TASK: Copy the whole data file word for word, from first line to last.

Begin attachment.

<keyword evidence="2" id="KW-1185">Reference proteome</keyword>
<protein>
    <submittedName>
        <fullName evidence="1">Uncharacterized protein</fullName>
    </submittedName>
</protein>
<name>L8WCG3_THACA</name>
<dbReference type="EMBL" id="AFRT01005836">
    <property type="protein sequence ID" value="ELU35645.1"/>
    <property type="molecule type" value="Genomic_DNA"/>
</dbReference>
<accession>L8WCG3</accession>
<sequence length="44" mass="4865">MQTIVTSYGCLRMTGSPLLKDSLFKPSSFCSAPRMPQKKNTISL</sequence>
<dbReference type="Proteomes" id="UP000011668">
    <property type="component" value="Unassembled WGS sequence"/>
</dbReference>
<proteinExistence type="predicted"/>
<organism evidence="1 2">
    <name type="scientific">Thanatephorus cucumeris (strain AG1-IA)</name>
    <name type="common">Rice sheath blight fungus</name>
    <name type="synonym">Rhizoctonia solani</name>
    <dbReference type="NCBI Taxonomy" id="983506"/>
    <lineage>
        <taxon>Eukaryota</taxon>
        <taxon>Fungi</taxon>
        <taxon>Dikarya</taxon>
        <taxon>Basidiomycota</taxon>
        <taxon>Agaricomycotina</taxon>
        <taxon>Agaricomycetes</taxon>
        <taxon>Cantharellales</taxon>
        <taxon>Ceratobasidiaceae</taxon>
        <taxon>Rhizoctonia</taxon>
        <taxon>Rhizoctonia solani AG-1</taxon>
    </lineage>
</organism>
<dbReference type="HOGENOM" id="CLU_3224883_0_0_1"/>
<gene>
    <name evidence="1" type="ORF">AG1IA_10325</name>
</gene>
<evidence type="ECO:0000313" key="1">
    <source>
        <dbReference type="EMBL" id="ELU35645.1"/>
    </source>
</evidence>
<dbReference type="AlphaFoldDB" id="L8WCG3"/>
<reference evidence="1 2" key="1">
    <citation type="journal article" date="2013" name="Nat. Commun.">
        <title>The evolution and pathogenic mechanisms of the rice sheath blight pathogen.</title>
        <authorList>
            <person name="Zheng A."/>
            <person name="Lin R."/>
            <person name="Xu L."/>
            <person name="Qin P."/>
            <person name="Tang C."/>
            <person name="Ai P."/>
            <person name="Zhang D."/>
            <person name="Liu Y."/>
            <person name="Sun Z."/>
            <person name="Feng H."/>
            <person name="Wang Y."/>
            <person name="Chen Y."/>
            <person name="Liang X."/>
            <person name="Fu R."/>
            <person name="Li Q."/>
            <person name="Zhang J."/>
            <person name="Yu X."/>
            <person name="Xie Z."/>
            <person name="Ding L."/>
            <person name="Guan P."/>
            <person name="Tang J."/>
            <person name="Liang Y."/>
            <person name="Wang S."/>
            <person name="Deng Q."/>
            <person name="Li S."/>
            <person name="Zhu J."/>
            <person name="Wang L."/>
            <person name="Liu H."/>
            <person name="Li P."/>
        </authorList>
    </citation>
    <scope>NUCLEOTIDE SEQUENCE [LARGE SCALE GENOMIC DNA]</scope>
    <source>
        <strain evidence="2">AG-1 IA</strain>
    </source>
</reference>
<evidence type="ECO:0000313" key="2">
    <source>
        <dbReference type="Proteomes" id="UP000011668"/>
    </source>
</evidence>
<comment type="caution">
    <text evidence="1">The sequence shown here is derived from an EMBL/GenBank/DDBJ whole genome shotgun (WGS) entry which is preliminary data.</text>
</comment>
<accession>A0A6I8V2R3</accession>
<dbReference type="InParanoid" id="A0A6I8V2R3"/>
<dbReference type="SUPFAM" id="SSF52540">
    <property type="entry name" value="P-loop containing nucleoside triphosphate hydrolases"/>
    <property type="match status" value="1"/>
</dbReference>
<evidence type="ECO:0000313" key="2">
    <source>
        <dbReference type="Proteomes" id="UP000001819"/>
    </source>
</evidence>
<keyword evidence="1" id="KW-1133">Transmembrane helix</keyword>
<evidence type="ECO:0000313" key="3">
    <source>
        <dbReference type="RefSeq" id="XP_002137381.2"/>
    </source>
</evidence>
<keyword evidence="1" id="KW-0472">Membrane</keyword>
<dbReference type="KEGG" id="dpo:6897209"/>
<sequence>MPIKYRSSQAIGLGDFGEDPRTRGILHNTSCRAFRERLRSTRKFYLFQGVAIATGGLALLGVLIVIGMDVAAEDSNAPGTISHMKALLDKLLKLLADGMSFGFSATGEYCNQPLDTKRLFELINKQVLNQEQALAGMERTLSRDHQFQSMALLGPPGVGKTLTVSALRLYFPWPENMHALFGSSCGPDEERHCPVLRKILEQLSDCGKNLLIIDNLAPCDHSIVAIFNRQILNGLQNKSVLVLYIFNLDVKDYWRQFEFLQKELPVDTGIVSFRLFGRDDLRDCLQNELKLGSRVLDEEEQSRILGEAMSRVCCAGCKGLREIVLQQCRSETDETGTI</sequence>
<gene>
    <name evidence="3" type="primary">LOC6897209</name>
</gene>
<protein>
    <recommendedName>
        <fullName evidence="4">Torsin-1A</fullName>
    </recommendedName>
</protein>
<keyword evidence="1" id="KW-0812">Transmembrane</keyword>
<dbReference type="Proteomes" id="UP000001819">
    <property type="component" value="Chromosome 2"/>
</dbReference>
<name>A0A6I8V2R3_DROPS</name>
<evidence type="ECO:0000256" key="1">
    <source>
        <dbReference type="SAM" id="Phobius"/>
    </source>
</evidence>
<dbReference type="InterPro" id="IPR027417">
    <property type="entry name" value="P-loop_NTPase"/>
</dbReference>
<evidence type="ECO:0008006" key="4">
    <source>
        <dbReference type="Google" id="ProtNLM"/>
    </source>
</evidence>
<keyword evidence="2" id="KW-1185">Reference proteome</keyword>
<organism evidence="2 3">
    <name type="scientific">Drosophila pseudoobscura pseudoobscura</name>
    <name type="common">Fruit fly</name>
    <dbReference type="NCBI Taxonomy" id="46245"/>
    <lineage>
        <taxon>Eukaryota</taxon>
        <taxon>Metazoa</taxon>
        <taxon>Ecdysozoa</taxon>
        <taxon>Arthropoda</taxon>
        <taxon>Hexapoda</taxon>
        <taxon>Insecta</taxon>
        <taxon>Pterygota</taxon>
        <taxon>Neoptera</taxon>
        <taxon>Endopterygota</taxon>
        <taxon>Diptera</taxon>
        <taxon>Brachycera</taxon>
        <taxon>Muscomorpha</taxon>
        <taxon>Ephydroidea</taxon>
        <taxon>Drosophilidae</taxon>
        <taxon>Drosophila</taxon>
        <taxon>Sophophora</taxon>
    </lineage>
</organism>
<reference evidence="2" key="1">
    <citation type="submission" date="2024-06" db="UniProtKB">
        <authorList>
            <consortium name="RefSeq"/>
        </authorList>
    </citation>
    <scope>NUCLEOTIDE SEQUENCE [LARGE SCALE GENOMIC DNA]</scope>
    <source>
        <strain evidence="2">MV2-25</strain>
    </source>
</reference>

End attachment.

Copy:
<keyword evidence="2" id="KW-1185">Reference proteome</keyword>
<protein>
    <submittedName>
        <fullName evidence="1">Uncharacterized protein</fullName>
    </submittedName>
</protein>
<name>L8WCG3_THACA</name>
<dbReference type="EMBL" id="AFRT01005836">
    <property type="protein sequence ID" value="ELU35645.1"/>
    <property type="molecule type" value="Genomic_DNA"/>
</dbReference>
<accession>L8WCG3</accession>
<sequence length="44" mass="4865">MQTIVTSYGCLRMTGSPLLKDSLFKPSSFCSAPRMPQKKNTISL</sequence>
<dbReference type="Proteomes" id="UP000011668">
    <property type="component" value="Unassembled WGS sequence"/>
</dbReference>
<proteinExistence type="predicted"/>
<organism evidence="1 2">
    <name type="scientific">Thanatephorus cucumeris (strain AG1-IA)</name>
    <name type="common">Rice sheath blight fungus</name>
    <name type="synonym">Rhizoctonia solani</name>
    <dbReference type="NCBI Taxonomy" id="983506"/>
    <lineage>
        <taxon>Eukaryota</taxon>
        <taxon>Fungi</taxon>
        <taxon>Dikarya</taxon>
        <taxon>Basidiomycota</taxon>
        <taxon>Agaricomycotina</taxon>
        <taxon>Agaricomycetes</taxon>
        <taxon>Cantharellales</taxon>
        <taxon>Ceratobasidiaceae</taxon>
        <taxon>Rhizoctonia</taxon>
        <taxon>Rhizoctonia solani AG-1</taxon>
    </lineage>
</organism>
<dbReference type="HOGENOM" id="CLU_3224883_0_0_1"/>
<gene>
    <name evidence="1" type="ORF">AG1IA_10325</name>
</gene>
<evidence type="ECO:0000313" key="1">
    <source>
        <dbReference type="EMBL" id="ELU35645.1"/>
    </source>
</evidence>
<dbReference type="AlphaFoldDB" id="L8WCG3"/>
<reference evidence="1 2" key="1">
    <citation type="journal article" date="2013" name="Nat. Commun.">
        <title>The evolution and pathogenic mechanisms of the rice sheath blight pathogen.</title>
        <authorList>
            <person name="Zheng A."/>
            <person name="Lin R."/>
            <person name="Xu L."/>
            <person name="Qin P."/>
            <person name="Tang C."/>
            <person name="Ai P."/>
            <person name="Zhang D."/>
            <person name="Liu Y."/>
            <person name="Sun Z."/>
            <person name="Feng H."/>
            <person name="Wang Y."/>
            <person name="Chen Y."/>
            <person name="Liang X."/>
            <person name="Fu R."/>
            <person name="Li Q."/>
            <person name="Zhang J."/>
            <person name="Yu X."/>
            <person name="Xie Z."/>
            <person name="Ding L."/>
            <person name="Guan P."/>
            <person name="Tang J."/>
            <person name="Liang Y."/>
            <person name="Wang S."/>
            <person name="Deng Q."/>
            <person name="Li S."/>
            <person name="Zhu J."/>
            <person name="Wang L."/>
            <person name="Liu H."/>
            <person name="Li P."/>
        </authorList>
    </citation>
    <scope>NUCLEOTIDE SEQUENCE [LARGE SCALE GENOMIC DNA]</scope>
    <source>
        <strain evidence="2">AG-1 IA</strain>
    </source>
</reference>
<evidence type="ECO:0000313" key="2">
    <source>
        <dbReference type="Proteomes" id="UP000011668"/>
    </source>
</evidence>
<comment type="caution">
    <text evidence="1">The sequence shown here is derived from an EMBL/GenBank/DDBJ whole genome shotgun (WGS) entry which is preliminary data.</text>
</comment>
<accession>A0A6I8V2R3</accession>
<dbReference type="InParanoid" id="A0A6I8V2R3"/>
<dbReference type="SUPFAM" id="SSF52540">
    <property type="entry name" value="P-loop containing nucleoside triphosphate hydrolases"/>
    <property type="match status" value="1"/>
</dbReference>
<evidence type="ECO:0000313" key="2">
    <source>
        <dbReference type="Proteomes" id="UP000001819"/>
    </source>
</evidence>
<keyword evidence="1" id="KW-1133">Transmembrane helix</keyword>
<evidence type="ECO:0000313" key="3">
    <source>
        <dbReference type="RefSeq" id="XP_002137381.2"/>
    </source>
</evidence>
<keyword evidence="1" id="KW-0472">Membrane</keyword>
<dbReference type="KEGG" id="dpo:6897209"/>
<sequence>MPIKYRSSQAIGLGDFGEDPRTRGILHNTSCRAFRERLRSTRKFYLFQGVAIATGGLALLGVLIVIGMDVAAEDSNAPGTISHMKALLDKLLKLLADGMSFGFSATGEYCNQPLDTKRLFELINKQVLNQEQALAGMERTLSRDHQFQSMALLGPPGVGKTLTVSALRLYFPWPENMHALFGSSCGPDEERHCPVLRKILEQLSDCGKNLLIIDNLAPCDHSIVAIFNRQILNGLQNKSVLVLYIFNLDVKDYWRQFEFLQKELPVDTGIVSFRLFGRDDLRDCLQNELKLGSRVLDEEEQSRILGEAMSRVCCAGCKGLREIVLQQCRSETDETGTI</sequence>
<gene>
    <name evidence="3" type="primary">LOC6897209</name>
</gene>
<protein>
    <recommendedName>
        <fullName evidence="4">Torsin-1A</fullName>
    </recommendedName>
</protein>
<keyword evidence="1" id="KW-0812">Transmembrane</keyword>
<dbReference type="Proteomes" id="UP000001819">
    <property type="component" value="Chromosome 2"/>
</dbReference>
<name>A0A6I8V2R3_DROPS</name>
<evidence type="ECO:0000256" key="1">
    <source>
        <dbReference type="SAM" id="Phobius"/>
    </source>
</evidence>
<dbReference type="InterPro" id="IPR027417">
    <property type="entry name" value="P-loop_NTPase"/>
</dbReference>
<evidence type="ECO:0008006" key="4">
    <source>
        <dbReference type="Google" id="ProtNLM"/>
    </source>
</evidence>
<keyword evidence="2" id="KW-1185">Reference proteome</keyword>
<organism evidence="2 3">
    <name type="scientific">Drosophila pseudoobscura pseudoobscura</name>
    <name type="common">Fruit fly</name>
    <dbReference type="NCBI Taxonomy" id="46245"/>
    <lineage>
        <taxon>Eukaryota</taxon>
        <taxon>Metazoa</taxon>
        <taxon>Ecdysozoa</taxon>
        <taxon>Arthropoda</taxon>
        <taxon>Hexapoda</taxon>
        <taxon>Insecta</taxon>
        <taxon>Pterygota</taxon>
        <taxon>Neoptera</taxon>
        <taxon>Endopterygota</taxon>
        <taxon>Diptera</taxon>
        <taxon>Brachycera</taxon>
        <taxon>Muscomorpha</taxon>
        <taxon>Ephydroidea</taxon>
        <taxon>Drosophilidae</taxon>
        <taxon>Drosophila</taxon>
        <taxon>Sophophora</taxon>
    </lineage>
</organism>
<reference evidence="2" key="1">
    <citation type="submission" date="2024-06" db="UniProtKB">
        <authorList>
            <consortium name="RefSeq"/>
        </authorList>
    </citation>
    <scope>NUCLEOTIDE SEQUENCE [LARGE SCALE GENOMIC DNA]</scope>
    <source>
        <strain evidence="2">MV2-25</strain>
    </source>
</reference>